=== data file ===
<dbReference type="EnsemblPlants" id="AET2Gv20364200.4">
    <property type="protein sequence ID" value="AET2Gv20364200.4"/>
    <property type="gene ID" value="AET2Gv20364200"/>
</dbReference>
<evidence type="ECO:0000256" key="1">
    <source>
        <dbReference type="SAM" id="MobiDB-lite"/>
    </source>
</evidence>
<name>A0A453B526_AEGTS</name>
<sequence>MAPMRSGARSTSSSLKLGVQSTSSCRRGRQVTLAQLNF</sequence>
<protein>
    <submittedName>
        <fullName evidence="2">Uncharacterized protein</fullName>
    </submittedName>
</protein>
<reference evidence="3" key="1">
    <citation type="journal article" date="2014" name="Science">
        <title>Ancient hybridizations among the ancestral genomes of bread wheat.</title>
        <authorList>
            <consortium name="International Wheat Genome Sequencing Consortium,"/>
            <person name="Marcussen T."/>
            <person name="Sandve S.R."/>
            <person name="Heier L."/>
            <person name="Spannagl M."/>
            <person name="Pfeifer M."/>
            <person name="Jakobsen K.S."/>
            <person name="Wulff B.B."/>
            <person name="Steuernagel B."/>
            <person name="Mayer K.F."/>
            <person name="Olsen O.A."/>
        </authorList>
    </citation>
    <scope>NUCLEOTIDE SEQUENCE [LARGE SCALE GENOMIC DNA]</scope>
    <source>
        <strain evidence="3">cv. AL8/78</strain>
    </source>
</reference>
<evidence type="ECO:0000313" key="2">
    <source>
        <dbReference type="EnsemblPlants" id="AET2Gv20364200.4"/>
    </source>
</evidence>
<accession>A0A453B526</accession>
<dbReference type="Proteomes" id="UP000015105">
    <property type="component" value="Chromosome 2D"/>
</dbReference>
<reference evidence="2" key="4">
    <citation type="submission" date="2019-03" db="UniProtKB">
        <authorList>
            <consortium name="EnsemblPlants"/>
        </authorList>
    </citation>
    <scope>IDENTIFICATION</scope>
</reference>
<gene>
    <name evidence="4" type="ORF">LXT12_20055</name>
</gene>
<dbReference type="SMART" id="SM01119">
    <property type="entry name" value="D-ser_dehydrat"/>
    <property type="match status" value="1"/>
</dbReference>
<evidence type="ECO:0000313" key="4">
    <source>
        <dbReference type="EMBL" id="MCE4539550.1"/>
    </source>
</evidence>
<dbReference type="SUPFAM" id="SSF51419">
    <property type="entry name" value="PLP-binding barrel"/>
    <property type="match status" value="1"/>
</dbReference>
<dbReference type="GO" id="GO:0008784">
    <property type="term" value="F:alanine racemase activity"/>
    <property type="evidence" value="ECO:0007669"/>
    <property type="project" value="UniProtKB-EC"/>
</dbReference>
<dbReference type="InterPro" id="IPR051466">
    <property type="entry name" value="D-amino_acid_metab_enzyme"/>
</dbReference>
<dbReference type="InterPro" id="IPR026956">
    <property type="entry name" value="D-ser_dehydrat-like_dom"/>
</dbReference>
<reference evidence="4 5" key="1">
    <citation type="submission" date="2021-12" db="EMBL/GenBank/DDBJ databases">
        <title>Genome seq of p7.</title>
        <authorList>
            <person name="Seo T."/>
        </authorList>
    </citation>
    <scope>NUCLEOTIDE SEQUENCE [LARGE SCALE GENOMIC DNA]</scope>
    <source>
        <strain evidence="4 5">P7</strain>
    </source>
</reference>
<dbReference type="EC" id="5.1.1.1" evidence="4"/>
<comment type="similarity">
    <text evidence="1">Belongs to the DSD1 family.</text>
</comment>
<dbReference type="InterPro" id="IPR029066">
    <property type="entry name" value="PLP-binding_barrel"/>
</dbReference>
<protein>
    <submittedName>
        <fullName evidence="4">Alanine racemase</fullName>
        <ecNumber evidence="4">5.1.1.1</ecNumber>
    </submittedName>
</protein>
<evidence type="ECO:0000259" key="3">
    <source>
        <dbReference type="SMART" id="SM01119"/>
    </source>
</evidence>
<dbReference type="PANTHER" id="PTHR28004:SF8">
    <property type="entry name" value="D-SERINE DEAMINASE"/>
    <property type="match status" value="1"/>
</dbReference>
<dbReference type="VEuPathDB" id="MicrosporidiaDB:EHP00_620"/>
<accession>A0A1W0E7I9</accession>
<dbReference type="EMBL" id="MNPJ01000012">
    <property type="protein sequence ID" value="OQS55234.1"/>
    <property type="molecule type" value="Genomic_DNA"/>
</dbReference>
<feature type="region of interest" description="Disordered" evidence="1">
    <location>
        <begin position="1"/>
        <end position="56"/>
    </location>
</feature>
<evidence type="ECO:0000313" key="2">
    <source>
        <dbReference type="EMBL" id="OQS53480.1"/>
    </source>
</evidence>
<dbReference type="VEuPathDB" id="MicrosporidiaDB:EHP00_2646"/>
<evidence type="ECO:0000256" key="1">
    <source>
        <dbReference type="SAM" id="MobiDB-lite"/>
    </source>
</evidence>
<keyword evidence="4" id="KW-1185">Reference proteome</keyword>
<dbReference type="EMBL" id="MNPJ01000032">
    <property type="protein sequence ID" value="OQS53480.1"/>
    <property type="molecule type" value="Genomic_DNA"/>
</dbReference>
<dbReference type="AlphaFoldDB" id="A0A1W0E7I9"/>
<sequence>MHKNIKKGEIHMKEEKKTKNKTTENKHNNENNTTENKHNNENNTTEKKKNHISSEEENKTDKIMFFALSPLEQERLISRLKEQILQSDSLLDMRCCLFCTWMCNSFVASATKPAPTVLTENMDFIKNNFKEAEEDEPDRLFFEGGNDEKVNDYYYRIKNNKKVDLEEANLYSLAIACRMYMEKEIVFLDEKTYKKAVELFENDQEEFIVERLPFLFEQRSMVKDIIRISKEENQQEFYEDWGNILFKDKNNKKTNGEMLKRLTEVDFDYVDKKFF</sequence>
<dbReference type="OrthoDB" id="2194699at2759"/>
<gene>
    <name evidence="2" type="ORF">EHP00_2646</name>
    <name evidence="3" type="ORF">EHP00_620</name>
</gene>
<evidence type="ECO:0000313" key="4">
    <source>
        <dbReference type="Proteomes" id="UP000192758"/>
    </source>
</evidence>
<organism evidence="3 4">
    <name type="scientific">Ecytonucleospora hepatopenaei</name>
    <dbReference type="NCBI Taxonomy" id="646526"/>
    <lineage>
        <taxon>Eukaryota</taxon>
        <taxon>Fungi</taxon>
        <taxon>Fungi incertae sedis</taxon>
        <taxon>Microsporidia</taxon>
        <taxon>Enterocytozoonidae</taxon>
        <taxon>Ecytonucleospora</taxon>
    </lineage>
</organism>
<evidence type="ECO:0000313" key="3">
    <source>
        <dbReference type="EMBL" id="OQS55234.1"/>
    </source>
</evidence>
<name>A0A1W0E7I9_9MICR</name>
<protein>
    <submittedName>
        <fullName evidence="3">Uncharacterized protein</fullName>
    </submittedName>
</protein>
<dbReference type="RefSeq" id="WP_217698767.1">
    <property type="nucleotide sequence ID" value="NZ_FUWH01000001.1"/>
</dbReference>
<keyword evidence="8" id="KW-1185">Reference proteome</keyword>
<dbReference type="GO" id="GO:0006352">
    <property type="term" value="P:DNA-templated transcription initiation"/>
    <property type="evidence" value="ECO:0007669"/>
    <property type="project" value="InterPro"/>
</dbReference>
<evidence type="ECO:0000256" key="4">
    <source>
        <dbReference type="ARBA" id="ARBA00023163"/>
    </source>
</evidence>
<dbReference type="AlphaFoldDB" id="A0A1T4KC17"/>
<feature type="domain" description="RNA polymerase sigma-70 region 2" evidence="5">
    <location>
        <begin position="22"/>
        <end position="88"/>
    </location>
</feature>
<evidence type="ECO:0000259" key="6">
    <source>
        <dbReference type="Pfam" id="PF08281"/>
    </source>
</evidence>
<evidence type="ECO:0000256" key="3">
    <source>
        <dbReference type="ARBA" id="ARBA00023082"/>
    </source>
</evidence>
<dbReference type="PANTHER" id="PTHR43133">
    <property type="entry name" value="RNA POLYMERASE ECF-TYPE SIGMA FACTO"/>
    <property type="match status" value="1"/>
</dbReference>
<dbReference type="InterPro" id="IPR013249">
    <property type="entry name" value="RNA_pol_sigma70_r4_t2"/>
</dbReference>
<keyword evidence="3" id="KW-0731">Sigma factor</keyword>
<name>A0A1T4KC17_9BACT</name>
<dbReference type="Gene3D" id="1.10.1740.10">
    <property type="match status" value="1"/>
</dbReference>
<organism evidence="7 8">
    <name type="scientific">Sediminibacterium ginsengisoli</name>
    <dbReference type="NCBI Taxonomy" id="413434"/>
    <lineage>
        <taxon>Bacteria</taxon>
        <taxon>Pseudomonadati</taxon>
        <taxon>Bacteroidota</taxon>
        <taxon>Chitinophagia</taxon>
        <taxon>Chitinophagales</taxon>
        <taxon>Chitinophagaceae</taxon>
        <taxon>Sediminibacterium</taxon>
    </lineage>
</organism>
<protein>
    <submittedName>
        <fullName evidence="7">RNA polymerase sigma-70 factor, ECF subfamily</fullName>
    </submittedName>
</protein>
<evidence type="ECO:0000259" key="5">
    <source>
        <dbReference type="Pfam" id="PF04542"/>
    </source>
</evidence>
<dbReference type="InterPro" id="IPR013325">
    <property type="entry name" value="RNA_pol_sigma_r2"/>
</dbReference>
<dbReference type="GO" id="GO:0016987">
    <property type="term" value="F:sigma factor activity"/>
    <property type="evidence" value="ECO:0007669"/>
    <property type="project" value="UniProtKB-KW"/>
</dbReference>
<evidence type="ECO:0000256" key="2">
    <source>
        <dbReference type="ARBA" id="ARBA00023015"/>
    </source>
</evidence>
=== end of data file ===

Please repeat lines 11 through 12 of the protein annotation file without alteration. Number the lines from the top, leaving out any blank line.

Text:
<sequence>MAPMRSGARSTSSSLKLGVQSTSSCRRGRQVTLAQLNF</sequence>
<protein>